# Direct sum

(Redirected from Tegum product)
Direct sum
The 3D pentagonal bipyramid is the direct sum of a 2D pentagon and a 1D line segment (outlined in red).
Symbol${\displaystyle \oplus }$[1]
Rank formula${\displaystyle n+m}$
Element formula${\displaystyle (n-1)\times (m-1)+1}$
DualPrism product
Algebraic properties
Algebraic structureCommutative monoid
AssociativeYes
CommutativeYes
IdentityPoint
AnnihilatorNullitope
Uniquely factorizableYes[note 1][1]

The direct sum[1] or free sum[2] is an operation that can be applied on any two base polytopes, generalizing the formation of bipyramids from polygons. It takes a rank-n and a rank-m polytope as operands and produces a polytope of rank n + m. It was originally created for convex polytopes but also applies to abstract polytopes and their realizations.

Despite the name, it is classified as a polytope product and is one of the four fundamental products on abstract polytopes, the other three being the pyramid product (join), prism product (Cartesian product), and comb product (topological product). It is also called the tegum product, a term originating from the hi.gher.space community and used particularly in writing on polytopes interesting due to symmetry. The direct sum of two polytopes is sometimes called a duotegum, and polytopes resulting from direct sums on n polytopes can be called n-tegums or multitegums.

## Definition

### For convex polytopes

The direct sum ${\displaystyle P\oplus Q}$ of two convex polytopes ${\displaystyle P\subseteq \mathbb {R} ^{n}}$ and ${\displaystyle Q\subseteq \mathbb {R} ^{m}}$ is defined as the convex hull of all points of the form ${\displaystyle (p,0)}$ where ${\displaystyle p\in V(P)}$ and all points of the form ${\displaystyle (0,q)}$ where ${\displaystyle q\in V(Q)}$. Here ${\displaystyle V(P)}$ is the vertex locations of P , and the notation ${\displaystyle (p,0)}$ means appending the coordinates of vector p  with zeros until it is a vector in ${\displaystyle \mathbb {R} ^{n+m}}$.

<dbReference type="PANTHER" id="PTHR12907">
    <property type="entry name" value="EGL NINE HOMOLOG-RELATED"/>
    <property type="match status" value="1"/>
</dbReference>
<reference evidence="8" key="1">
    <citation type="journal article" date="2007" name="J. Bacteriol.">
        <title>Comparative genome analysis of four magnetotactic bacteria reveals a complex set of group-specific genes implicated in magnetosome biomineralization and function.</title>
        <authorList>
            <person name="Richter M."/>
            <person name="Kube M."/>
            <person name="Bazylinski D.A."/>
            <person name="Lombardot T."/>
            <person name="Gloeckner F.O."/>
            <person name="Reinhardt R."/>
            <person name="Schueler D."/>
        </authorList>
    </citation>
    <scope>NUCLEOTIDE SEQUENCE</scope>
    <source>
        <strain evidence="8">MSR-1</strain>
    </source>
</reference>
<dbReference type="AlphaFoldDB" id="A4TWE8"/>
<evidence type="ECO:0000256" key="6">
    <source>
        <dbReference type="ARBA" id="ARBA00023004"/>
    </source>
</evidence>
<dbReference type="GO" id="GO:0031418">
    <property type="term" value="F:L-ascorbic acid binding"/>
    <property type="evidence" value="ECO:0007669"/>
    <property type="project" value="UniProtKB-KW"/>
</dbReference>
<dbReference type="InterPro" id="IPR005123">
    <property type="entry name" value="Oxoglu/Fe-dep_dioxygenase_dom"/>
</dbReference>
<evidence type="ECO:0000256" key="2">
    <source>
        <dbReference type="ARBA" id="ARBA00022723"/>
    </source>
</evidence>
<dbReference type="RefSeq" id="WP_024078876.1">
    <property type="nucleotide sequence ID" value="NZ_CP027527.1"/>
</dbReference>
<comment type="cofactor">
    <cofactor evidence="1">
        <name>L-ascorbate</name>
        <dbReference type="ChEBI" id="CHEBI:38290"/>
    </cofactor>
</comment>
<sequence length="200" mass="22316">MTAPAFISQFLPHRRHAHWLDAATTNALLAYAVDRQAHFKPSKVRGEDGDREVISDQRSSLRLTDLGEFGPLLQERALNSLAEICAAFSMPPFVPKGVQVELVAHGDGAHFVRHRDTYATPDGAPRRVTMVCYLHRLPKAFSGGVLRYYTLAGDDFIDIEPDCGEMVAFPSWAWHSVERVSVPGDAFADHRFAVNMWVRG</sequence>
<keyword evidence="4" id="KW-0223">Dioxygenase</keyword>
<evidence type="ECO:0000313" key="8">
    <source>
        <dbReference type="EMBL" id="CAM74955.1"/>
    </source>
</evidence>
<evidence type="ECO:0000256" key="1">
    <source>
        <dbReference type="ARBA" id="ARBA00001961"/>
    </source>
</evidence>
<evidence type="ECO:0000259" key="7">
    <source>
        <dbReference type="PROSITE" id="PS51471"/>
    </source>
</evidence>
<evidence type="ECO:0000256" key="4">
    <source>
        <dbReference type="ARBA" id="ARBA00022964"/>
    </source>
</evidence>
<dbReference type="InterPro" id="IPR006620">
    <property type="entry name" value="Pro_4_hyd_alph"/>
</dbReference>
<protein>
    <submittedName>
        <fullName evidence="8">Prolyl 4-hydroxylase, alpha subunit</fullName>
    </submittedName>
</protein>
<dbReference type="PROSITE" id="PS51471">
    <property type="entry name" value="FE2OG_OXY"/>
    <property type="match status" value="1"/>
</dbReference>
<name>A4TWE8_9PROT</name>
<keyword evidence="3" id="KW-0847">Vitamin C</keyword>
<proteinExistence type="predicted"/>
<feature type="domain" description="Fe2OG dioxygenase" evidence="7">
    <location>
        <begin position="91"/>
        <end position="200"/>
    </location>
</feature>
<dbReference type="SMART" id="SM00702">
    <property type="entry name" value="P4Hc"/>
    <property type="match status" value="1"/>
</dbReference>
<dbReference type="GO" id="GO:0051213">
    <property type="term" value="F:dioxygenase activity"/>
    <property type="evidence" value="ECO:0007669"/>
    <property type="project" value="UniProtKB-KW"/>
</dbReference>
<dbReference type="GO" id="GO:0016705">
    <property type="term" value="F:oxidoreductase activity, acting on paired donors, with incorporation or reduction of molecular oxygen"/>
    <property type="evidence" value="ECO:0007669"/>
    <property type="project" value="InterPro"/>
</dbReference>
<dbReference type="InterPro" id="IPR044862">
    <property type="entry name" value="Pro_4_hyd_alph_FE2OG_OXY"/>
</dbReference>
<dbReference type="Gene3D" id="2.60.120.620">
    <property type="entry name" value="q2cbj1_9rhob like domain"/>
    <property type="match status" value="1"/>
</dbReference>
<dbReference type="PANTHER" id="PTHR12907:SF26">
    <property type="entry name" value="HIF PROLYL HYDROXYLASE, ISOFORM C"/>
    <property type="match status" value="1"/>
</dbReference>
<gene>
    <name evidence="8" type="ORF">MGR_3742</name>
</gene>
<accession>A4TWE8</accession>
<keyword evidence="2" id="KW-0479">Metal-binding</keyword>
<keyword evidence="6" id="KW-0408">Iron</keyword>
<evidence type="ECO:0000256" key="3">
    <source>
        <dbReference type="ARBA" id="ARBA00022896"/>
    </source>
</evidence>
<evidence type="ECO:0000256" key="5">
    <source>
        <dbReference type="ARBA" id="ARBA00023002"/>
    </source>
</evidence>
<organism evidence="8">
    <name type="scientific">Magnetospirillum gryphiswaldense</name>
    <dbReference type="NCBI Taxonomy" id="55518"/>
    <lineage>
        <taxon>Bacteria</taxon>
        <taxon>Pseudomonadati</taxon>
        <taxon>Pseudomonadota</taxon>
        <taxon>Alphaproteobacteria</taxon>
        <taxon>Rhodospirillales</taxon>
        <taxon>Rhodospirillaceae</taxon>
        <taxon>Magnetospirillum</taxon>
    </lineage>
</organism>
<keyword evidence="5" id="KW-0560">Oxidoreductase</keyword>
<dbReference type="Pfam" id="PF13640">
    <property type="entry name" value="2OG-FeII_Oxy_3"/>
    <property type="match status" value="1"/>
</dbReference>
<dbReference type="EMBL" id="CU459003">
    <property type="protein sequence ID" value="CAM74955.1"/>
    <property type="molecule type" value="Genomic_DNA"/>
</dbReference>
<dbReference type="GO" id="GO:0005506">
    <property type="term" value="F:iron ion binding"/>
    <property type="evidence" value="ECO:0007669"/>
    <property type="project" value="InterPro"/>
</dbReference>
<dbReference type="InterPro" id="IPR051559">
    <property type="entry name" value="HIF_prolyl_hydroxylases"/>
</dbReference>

Put another way, the direct sum places the two polytopes in orthogonal subspaces of ${\displaystyle \mathbb {R} ^{n+m}}$ and takes the convex hull of them.

### For abstract polytopes

The direct sum was generalized to abstract polytopes by Gleason and Hubard.[1] Let P and Q be abstract polytopes as partially ordered sets. The direct sum of the polytopes is defined as the direct product of P and Q (in the binary relation sense), with all of the elements (p, q) where exactly one of p and q is of maximal rank taken out. In other words, this is the poset on

${\displaystyle \{(p,q):p\in P{\text{ and }}q\in Q{\text{ and either none or both of }}p{\text{ and }}q{\text{ are maximal}}\},}$

with the relation such that

${\displaystyle (p_{1},q_{1})\leq (p_{2},q_{2}){\text{ iff }}p_{1}\leq p_{2}{\text{ and }}q_{1}\leq q_{2}.}$

### For abstract polytopes with realizations

Given proper elements ${\displaystyle p\in P}$ and ${\displaystyle q\in Q}$, the rank in ${\displaystyle P\oplus Q}$ turns out to be

${\displaystyle {\text{rank}}_{P\oplus Q}(p,q)={\text{rank}}_{P}(p)+{\text{rank}}_{Q}(q)+1}$